Some have taken me to task for being too eager to announce Hugo Chavez' membership in the Junior Dictators Club. After all, he's just trying to help the people of Venezuela and if he's taken away free speech, judicial independence, rendered the legislature meaningless, shut down or intimidated the press and turned the schools into indoctrination centers, it's all been done with the best intentions. He may have complete autocratic power, a growing military and designs on his neighbors, but at least he hasn't tried to raise himself up like a larger than life figure and create a cult of personality. That's one of the things which really set dictators like Mussolini, Hitler, Lennin and Mao apart from more reasonable autocrats.
Oh wait, I spoke too soon. Apparently Chavez' cult of personality is well developed and even extends beyond the borders of Venezuela. We've seen some of his posturing and demagoguery here in the US when he's addressed the UN and made special deals to provide cheap heating oil to the poor of the northeastern states to demonstrate his largesse. He's a man of big gestures and big words and like Lenin and Stalin and Hitler before him he's not averse to appearing in the occasional really large poster with a flashy uniform and a raised fist.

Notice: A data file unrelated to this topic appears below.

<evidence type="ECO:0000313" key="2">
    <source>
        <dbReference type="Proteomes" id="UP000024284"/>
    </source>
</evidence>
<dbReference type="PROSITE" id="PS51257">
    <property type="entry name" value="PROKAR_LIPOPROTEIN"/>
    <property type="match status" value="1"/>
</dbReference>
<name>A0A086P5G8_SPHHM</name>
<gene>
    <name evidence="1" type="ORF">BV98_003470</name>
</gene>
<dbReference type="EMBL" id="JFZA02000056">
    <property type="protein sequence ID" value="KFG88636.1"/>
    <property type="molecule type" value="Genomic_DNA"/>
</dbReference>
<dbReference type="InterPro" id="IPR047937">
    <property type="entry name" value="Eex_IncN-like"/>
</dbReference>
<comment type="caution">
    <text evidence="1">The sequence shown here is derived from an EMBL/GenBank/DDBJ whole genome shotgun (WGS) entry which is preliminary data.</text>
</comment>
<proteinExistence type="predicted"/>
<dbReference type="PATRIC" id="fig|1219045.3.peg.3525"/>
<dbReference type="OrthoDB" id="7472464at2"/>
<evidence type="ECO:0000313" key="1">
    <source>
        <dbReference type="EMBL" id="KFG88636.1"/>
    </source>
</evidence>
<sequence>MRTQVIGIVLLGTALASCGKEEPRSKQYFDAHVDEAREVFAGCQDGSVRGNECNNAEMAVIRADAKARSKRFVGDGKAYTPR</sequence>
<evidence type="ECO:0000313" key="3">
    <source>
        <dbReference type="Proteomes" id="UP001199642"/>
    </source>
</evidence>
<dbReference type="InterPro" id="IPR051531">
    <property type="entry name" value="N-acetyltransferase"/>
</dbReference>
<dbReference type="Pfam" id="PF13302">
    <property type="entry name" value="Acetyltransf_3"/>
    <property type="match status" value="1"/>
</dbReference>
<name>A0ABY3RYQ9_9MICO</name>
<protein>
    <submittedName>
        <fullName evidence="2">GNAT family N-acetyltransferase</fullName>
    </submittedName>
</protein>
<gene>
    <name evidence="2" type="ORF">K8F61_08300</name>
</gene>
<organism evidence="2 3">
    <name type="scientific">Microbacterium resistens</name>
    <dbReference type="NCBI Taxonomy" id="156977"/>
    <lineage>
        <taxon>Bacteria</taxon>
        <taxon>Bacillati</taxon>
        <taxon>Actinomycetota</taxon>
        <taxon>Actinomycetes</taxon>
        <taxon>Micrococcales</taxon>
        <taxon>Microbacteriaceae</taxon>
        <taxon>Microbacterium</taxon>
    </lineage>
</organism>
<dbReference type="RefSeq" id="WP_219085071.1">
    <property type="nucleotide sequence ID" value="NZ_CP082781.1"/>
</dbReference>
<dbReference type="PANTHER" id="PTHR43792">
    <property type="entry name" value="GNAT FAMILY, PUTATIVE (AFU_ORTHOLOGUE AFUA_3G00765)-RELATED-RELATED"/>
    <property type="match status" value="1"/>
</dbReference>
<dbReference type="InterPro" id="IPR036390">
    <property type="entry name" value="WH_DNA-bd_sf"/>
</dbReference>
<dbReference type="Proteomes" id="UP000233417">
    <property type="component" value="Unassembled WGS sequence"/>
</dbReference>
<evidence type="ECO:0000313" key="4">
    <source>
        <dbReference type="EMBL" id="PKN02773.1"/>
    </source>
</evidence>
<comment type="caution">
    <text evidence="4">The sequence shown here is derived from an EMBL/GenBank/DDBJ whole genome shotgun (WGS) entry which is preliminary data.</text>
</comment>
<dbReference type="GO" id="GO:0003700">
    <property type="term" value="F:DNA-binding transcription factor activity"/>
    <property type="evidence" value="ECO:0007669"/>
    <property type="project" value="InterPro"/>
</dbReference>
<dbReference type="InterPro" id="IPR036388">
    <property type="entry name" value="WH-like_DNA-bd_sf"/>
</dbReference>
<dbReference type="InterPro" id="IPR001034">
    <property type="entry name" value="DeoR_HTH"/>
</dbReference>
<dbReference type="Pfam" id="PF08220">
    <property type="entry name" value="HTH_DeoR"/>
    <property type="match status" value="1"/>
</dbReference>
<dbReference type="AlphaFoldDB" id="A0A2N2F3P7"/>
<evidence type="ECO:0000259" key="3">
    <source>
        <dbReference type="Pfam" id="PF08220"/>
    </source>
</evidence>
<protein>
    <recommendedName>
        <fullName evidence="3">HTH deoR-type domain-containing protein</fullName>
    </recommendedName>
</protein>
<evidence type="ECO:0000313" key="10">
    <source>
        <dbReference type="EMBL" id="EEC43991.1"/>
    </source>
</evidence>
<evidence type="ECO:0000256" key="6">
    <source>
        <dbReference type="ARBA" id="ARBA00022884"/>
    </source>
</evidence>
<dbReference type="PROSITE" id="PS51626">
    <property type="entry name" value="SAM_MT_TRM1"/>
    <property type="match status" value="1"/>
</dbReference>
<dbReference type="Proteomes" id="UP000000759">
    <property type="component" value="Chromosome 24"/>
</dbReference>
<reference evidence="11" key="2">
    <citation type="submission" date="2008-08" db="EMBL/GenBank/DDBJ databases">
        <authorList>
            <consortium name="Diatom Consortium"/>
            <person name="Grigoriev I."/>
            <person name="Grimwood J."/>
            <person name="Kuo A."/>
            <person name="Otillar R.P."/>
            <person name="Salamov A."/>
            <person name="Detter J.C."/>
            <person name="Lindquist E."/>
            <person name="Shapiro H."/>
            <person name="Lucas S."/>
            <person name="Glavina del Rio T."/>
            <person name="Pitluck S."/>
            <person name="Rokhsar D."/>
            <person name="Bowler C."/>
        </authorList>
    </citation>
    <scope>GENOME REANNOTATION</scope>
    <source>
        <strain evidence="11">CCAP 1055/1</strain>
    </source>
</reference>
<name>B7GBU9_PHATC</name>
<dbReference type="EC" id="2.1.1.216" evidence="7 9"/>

In a practice unpleasantly reminiscent of what I saw way too much of when I lived in Soviet Russia, Chavez has become disturbingly fond of decorating the walls and roadsides of Venezuela with his giant inflated head, often accompanied by nationalistic slogans. He certainly already has his fanatical followers around the world in whose eyes he can do no wrong, and self-promotion like this is designed to instill that same sort of fanaticism in his country's population. The goal is to make the people look to him as father, mother and symbol of nationalism, and come to believe that only through his largesse will they be safe and provided for.